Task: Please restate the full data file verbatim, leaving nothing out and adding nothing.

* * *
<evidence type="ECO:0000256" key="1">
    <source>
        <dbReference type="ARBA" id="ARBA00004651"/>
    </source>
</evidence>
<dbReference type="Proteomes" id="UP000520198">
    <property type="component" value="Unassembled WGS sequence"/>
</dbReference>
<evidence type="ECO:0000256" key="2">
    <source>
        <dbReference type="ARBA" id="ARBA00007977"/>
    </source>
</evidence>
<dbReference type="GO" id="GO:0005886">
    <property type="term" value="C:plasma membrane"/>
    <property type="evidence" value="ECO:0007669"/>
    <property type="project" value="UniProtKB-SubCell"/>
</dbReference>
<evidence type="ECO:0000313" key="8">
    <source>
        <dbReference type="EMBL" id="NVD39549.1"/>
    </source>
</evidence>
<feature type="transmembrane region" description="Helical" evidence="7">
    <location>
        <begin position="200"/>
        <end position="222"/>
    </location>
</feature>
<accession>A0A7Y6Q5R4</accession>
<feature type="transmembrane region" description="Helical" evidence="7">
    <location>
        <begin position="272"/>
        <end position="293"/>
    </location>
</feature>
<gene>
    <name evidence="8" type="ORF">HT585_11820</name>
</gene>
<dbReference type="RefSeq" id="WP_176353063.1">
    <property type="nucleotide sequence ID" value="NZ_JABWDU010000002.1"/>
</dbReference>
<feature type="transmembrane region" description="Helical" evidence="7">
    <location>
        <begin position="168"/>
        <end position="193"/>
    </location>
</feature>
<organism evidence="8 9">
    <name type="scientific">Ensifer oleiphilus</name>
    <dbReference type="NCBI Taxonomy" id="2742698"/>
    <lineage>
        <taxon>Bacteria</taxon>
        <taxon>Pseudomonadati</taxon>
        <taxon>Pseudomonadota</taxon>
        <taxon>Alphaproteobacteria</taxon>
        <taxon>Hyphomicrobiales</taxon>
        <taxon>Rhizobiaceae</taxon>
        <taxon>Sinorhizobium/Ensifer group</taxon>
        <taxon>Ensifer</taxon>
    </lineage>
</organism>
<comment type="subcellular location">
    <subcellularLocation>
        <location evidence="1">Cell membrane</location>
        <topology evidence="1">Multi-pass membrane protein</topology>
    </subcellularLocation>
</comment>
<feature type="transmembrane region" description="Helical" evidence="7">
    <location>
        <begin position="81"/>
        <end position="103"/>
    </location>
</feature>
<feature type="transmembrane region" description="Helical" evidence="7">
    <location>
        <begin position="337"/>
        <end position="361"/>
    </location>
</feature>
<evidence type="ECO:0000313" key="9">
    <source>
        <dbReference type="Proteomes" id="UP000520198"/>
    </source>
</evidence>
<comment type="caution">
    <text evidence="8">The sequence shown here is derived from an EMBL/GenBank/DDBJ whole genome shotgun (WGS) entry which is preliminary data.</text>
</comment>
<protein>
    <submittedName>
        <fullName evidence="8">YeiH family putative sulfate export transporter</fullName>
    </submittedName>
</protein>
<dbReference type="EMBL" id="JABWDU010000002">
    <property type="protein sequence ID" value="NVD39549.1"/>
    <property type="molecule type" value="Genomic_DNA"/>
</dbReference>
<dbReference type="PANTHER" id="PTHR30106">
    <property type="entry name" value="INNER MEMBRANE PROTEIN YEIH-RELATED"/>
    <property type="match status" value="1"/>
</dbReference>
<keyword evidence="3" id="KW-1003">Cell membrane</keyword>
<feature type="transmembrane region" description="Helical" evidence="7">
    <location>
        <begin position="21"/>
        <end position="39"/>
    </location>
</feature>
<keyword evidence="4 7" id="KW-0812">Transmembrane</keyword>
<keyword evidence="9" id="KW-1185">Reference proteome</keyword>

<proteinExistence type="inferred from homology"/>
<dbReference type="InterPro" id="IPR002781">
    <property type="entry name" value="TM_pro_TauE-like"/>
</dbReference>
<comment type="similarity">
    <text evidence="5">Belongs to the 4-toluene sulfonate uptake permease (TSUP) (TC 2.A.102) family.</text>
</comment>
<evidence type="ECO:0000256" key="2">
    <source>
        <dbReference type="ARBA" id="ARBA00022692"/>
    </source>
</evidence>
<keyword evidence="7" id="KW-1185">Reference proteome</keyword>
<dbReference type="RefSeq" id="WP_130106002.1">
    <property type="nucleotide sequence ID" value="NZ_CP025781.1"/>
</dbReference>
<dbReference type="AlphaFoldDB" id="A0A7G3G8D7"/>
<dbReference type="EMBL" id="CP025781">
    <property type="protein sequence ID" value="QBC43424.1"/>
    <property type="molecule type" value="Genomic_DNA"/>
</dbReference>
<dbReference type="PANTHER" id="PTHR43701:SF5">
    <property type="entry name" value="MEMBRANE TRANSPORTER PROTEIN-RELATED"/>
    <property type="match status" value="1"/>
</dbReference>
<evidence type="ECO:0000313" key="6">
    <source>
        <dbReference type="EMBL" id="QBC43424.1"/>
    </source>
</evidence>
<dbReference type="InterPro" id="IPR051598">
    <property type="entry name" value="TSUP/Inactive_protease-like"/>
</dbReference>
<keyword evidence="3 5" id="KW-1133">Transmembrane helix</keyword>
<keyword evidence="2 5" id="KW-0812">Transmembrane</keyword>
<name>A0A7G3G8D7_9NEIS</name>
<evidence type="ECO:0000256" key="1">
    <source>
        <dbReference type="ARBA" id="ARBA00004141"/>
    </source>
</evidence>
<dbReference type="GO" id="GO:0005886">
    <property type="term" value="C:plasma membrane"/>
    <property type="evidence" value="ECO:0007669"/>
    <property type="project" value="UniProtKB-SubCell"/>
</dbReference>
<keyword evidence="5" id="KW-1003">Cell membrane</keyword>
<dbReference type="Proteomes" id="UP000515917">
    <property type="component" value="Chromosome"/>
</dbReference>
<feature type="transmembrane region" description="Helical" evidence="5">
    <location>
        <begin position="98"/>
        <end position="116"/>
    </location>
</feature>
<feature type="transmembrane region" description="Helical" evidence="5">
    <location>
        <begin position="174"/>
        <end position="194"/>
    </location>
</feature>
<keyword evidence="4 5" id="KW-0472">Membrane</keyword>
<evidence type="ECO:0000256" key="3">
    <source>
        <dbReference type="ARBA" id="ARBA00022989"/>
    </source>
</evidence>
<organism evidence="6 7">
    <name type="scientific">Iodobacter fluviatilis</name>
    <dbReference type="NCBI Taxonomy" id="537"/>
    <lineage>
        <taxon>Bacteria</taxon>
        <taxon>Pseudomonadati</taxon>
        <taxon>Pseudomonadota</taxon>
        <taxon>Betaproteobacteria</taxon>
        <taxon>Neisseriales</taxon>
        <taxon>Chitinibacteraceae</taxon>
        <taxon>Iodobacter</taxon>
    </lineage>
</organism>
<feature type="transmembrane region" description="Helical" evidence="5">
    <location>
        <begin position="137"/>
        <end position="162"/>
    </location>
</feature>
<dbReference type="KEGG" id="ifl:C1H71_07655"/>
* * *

<evidence type="ECO:0000256" key="1">
    <source>
        <dbReference type="ARBA" id="ARBA00004651"/>
    </source>
</evidence>
<dbReference type="Proteomes" id="UP000520198">
    <property type="component" value="Unassembled WGS sequence"/>
</dbReference>
<evidence type="ECO:0000256" key="2">
    <source>
        <dbReference type="ARBA" id="ARBA00007977"/>
    </source>
</evidence>
<dbReference type="GO" id="GO:0005886">
    <property type="term" value="C:plasma membrane"/>
    <property type="evidence" value="ECO:0007669"/>
    <property type="project" value="UniProtKB-SubCell"/>
</dbReference>
<evidence type="ECO:0000313" key="8">
    <source>
        <dbReference type="EMBL" id="NVD39549.1"/>
    </source>
</evidence>
<feature type="transmembrane region" description="Helical" evidence="7">
    <location>
        <begin position="200"/>
        <end position="222"/>
    </location>
</feature>
<accession>A0A7Y6Q5R4</accession>
<feature type="transmembrane region" description="Helical" evidence="7">
    <location>
        <begin position="272"/>
        <end position="293"/>
    </location>
</feature>
<gene>
    <name evidence="8" type="ORF">HT585_11820</name>
</gene>
<dbReference type="RefSeq" id="WP_176353063.1">
    <property type="nucleotide sequence ID" value="NZ_JABWDU010000002.1"/>
</dbReference>
<feature type="transmembrane region" description="Helical" evidence="7">
    <location>
        <begin position="168"/>
        <end position="193"/>
    </location>
</feature>
<organism evidence="8 9">
    <name type="scientific">Ensifer oleiphilus</name>
    <dbReference type="NCBI Taxonomy" id="2742698"/>
    <lineage>
        <taxon>Bacteria</taxon>
        <taxon>Pseudomonadati</taxon>
        <taxon>Pseudomonadota</taxon>
        <taxon>Alphaproteobacteria</taxon>
        <taxon>Hyphomicrobiales</taxon>
        <taxon>Rhizobiaceae</taxon>
        <taxon>Sinorhizobium/Ensifer group</taxon>
        <taxon>Ensifer</taxon>
    </lineage>
</organism>
<comment type="subcellular location">
    <subcellularLocation>
        <location evidence="1">Cell membrane</location>
        <topology evidence="1">Multi-pass membrane protein</topology>
    </subcellularLocation>
</comment>
<feature type="transmembrane region" description="Helical" evidence="7">
    <location>
        <begin position="81"/>
        <end position="103"/>
    </location>
</feature>
<feature type="transmembrane region" description="Helical" evidence="7">
    <location>
        <begin position="337"/>
        <end position="361"/>
    </location>
</feature>
<evidence type="ECO:0000313" key="9">
    <source>
        <dbReference type="Proteomes" id="UP000520198"/>
    </source>
</evidence>
<comment type="caution">
    <text evidence="8">The sequence shown here is derived from an EMBL/GenBank/DDBJ whole genome shotgun (WGS) entry which is preliminary data.</text>
</comment>
<protein>
    <submittedName>
        <fullName evidence="8">YeiH family putative sulfate export transporter</fullName>
    </submittedName>
</protein>
<dbReference type="EMBL" id="JABWDU010000002">
    <property type="protein sequence ID" value="NVD39549.1"/>
    <property type="molecule type" value="Genomic_DNA"/>
</dbReference>
<dbReference type="PANTHER" id="PTHR30106">
    <property type="entry name" value="INNER MEMBRANE PROTEIN YEIH-RELATED"/>
    <property type="match status" value="1"/>
</dbReference>
<keyword evidence="3" id="KW-1003">Cell membrane</keyword>
<feature type="transmembrane region" description="Helical" evidence="7">
    <location>
        <begin position="21"/>
        <end position="39"/>
    </location>
</feature>
<keyword evidence="4 7" id="KW-0812">Transmembrane</keyword>
<keyword evidence="9" id="KW-1185">Reference proteome</keyword>

<proteinExistence type="inferred from homology"/>
<dbReference type="InterPro" id="IPR002781">
    <property type="entry name" value="TM_pro_TauE-like"/>
</dbReference>
<comment type="similarity">
    <text evidence="5">Belongs to the 4-toluene sulfonate uptake permease (TSUP) (TC 2.A.102) family.</text>
</comment>
<evidence type="ECO:0000256" key="2">
    <source>
        <dbReference type="ARBA" id="ARBA00022692"/>
    </source>
</evidence>
<keyword evidence="7" id="KW-1185">Reference proteome</keyword>
<dbReference type="RefSeq" id="WP_130106002.1">
    <property type="nucleotide sequence ID" value="NZ_CP025781.1"/>
</dbReference>
<dbReference type="AlphaFoldDB" id="A0A7G3G8D7"/>
<dbReference type="EMBL" id="CP025781">
    <property type="protein sequence ID" value="QBC43424.1"/>
    <property type="molecule type" value="Genomic_DNA"/>
</dbReference>
<dbReference type="PANTHER" id="PTHR43701:SF5">
    <property type="entry name" value="MEMBRANE TRANSPORTER PROTEIN-RELATED"/>
    <property type="match status" value="1"/>
</dbReference>
<evidence type="ECO:0000313" key="6">
    <source>
        <dbReference type="EMBL" id="QBC43424.1"/>
    </source>
</evidence>
<dbReference type="InterPro" id="IPR051598">
    <property type="entry name" value="TSUP/Inactive_protease-like"/>
</dbReference>
<keyword evidence="3 5" id="KW-1133">Transmembrane helix</keyword>
<keyword evidence="2 5" id="KW-0812">Transmembrane</keyword>
<name>A0A7G3G8D7_9NEIS</name>
<evidence type="ECO:0000256" key="1">
    <source>
        <dbReference type="ARBA" id="ARBA00004141"/>
    </source>
</evidence>
<dbReference type="GO" id="GO:0005886">
    <property type="term" value="C:plasma membrane"/>
    <property type="evidence" value="ECO:0007669"/>
    <property type="project" value="UniProtKB-SubCell"/>
</dbReference>
<keyword evidence="5" id="KW-1003">Cell membrane</keyword>
<dbReference type="Proteomes" id="UP000515917">
    <property type="component" value="Chromosome"/>
</dbReference>
<feature type="transmembrane region" description="Helical" evidence="5">
    <location>
        <begin position="98"/>
        <end position="116"/>
    </location>
</feature>
<feature type="transmembrane region" description="Helical" evidence="5">
    <location>
        <begin position="174"/>
        <end position="194"/>
    </location>
</feature>
<keyword evidence="4 5" id="KW-0472">Membrane</keyword>
<evidence type="ECO:0000256" key="3">
    <source>
        <dbReference type="ARBA" id="ARBA00022989"/>
    </source>
</evidence>
<organism evidence="6 7">
    <name type="scientific">Iodobacter fluviatilis</name>
    <dbReference type="NCBI Taxonomy" id="537"/>
    <lineage>
        <taxon>Bacteria</taxon>
        <taxon>Pseudomonadati</taxon>
        <taxon>Pseudomonadota</taxon>
        <taxon>Betaproteobacteria</taxon>
        <taxon>Neisseriales</taxon>
        <taxon>Chitinibacteraceae</taxon>
        <taxon>Iodobacter</taxon>
    </lineage>
</organism>
<feature type="transmembrane region" description="Helical" evidence="5">
    <location>
        <begin position="137"/>
        <end position="162"/>
    </location>
</feature>
<dbReference type="KEGG" id="ifl:C1H71_07655"/>